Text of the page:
ENGLEWOOD, Colo. -- Eye contact isn't the easiest thing for many of us. Perhaps you're shy; maybe you have Asperger's or social anxiety, and your eyes dart and dodge, and do anything but focus on the subject.
Rahim Moore does not have this problem. His eyes pierce you.
But perhaps you're not at his level of eye contact. When you're around Moore, you do your best to overcome this. You make the extra effort to look him in the eyes because that's the best way to understand him. You look him in the eyes because he wants to understand you, what you're trying to say and who you are. You do this because in two and a half years, he's answered every question you've asked -- even the ones that dredged up what was just about the most emotionally painful moment any player can endure in the context of NFL competition. He's earned the respect of eye contact, even when it's something you try to avoid with anyone.
This is the way to communicate with Moore, because he shirks innovations that have made the world smaller and depersonalized it at once. He doesn't tweet. He eschews texting. He doesn't even like e-mails -- "I probably got 1,000 that's unread, but I'll get to them anyway," he admits. While most 20-somethings two years out of college tap away at their smartphones, he wants to talk; he trades in voices, faces, pauses that reveal a true intent that text only can conceal. Moore prefers the whole spectrum of communication, spoken and non-verbal.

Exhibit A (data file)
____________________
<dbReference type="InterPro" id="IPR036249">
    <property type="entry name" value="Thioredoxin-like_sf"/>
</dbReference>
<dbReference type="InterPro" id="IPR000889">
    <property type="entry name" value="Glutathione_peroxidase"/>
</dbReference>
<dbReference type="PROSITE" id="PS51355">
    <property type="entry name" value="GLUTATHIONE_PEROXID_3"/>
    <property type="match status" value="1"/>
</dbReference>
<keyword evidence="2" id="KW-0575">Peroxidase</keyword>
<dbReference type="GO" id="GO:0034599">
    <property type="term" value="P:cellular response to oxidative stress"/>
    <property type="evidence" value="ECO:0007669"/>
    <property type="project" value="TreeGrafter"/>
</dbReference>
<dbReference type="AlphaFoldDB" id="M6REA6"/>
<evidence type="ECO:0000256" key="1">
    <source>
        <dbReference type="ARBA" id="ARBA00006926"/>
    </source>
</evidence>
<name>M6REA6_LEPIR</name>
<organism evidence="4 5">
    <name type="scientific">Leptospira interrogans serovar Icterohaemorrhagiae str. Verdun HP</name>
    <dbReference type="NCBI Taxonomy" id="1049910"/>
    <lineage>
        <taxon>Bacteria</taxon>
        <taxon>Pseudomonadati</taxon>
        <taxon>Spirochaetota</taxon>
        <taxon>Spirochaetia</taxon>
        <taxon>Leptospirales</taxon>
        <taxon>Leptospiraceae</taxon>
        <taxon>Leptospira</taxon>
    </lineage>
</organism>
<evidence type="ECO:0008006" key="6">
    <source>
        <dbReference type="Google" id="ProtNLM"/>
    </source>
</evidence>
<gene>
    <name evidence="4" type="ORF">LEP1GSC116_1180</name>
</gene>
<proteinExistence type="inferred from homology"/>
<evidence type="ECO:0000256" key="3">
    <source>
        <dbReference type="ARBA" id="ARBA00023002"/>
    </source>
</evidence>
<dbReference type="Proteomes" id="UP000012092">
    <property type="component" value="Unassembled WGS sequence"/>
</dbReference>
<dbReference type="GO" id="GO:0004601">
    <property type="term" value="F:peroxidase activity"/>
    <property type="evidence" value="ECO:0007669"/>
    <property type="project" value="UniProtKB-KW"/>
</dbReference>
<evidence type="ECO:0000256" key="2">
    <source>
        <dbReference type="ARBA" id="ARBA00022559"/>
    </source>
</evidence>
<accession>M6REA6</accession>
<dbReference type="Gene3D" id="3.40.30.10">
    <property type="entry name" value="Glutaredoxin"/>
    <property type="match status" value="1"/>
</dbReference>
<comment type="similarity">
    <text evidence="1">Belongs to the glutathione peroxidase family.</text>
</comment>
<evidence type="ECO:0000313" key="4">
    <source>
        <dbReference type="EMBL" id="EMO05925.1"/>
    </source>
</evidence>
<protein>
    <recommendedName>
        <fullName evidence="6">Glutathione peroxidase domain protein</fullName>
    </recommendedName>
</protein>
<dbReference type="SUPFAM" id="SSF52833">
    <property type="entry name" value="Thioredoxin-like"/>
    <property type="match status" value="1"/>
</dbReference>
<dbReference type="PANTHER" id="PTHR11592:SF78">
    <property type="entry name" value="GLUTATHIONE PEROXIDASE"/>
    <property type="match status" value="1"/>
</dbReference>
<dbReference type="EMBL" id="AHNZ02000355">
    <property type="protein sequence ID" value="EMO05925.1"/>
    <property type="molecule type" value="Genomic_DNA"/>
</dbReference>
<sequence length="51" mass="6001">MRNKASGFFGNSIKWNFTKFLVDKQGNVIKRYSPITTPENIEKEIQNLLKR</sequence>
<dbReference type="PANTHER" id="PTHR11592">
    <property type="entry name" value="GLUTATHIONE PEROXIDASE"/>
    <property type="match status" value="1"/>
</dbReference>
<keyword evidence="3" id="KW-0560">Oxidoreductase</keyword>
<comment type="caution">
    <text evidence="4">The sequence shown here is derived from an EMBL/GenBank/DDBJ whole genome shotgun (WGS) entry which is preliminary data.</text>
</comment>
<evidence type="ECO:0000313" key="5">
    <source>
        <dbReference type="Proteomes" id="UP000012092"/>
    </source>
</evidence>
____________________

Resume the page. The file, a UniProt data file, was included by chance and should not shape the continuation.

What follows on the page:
"I'm more visual. Come see me to my face, you know?" he said. "I'm kind of old school to be 23 years old. I'm not into the texting all the time. I'm a guy where I like to be, I'm real hands-on, I like to see your face."
Moore has the communication habits of a retired grandfather, and truth is, he might be better for it. It's just as well, especially on Jan. 12, after a misplay on a deep pass led to the game-tying Ravens touchdown 31 seconds before the end of regulation of the divisional-playoff game.
A publicly-accessible Twitter handle would have been little more than a license for harangues, epithets and rants to be targeted at him, many delivered under the curtain of pseudonyms and Internet handles. These diatribes existed, anyway, but at least Moore was spared the personal nature of having an @ in front of them and seeing one after another pop on a timeline. Each would have been another blow to a man who could hardly have felt more pain than he put upon himself.